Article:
Wind Is Renewable
Wind power is a renewable and sustainable energy source. The estimated potential of usable wind energy in the United States alone is almost 17 times as much as the annual U.S. electricity demand. Wind is a sustainable power source, fueled by the sun, and will never run out. Wind is also a domestic energy source, which strengthens energy security and increases independence from fuel imports.
Wind Energy Is Clean
Wind energy generates no pollution such as particulate matter, nitrogen oxides or sulfur dioxide, and no carbon dioxide (CO2) or other greenhouse gases. According to the Center for Sustainable Systems at the University of Michigan, America’s wind power plants offset the emission of an estimated 189 million metric tons of CO2 in 2017, a reduction equal to the CO2 emissions of over 41 million cars.
Wind Energy Is Cheap
Initial investment and operational costs for wind energy are low, especially compared to fossil-fueled generation. At times, wind power can provide electricity at half the price of coal. In 2017, wind energy cost as little as 2 cents per kilowatt-hour (kWh) on the wholesale market. According to the EIA, the average U.S. residential electricity price was 12.9 cents/kWh in 2017.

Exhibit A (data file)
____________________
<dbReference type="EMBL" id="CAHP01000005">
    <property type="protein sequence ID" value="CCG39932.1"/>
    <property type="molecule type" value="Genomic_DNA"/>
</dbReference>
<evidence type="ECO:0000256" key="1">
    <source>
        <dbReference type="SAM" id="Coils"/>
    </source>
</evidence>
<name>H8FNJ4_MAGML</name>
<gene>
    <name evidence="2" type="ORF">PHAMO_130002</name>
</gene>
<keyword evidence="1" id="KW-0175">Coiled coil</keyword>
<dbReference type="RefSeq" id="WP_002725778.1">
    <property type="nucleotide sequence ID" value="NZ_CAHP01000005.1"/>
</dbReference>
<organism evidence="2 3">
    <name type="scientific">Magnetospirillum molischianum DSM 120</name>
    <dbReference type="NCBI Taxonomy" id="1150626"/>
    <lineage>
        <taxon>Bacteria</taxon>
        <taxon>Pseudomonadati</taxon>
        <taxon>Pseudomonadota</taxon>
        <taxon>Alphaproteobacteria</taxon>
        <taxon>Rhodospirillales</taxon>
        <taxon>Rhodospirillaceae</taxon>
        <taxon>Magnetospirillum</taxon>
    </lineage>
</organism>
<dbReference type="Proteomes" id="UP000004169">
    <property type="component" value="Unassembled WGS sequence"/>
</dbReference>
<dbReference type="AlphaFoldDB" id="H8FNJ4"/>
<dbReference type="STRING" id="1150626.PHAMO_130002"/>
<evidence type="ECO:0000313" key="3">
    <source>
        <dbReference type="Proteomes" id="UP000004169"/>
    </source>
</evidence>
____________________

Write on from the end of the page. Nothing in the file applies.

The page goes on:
In 2017, the installation of wind turbines was about $1.6 million per megawatt (MW) of installed power compared to $3.5 million for coal plants. The estimated levelized cost of electricity (LCOE) across the U.S. for new wind turbines is currently estimated at $48 per MWh compared to over $130 per MWh for standard coal power plants.
The levelized cost of electricity describes the real cost per MWh, including building and operating a generating plant over its assumed life cycle. Out of all generation technologies, only geothermal plants have a lower LCOE ($41.6/MWh) than wind power.
Wind Turbines Are Space Efficient
On a typical wind farm, turbines are distributed over a large area. The amount of land used is only about 1% of the wind farm area. The land itself can be used for other purposes like farming, ranches, or natural habitats. Wind turbines are especially more space-efficient compared to other renewable energy sources. The larger turbines can generate enough electricity to supply 600 average U.S. homes for a year.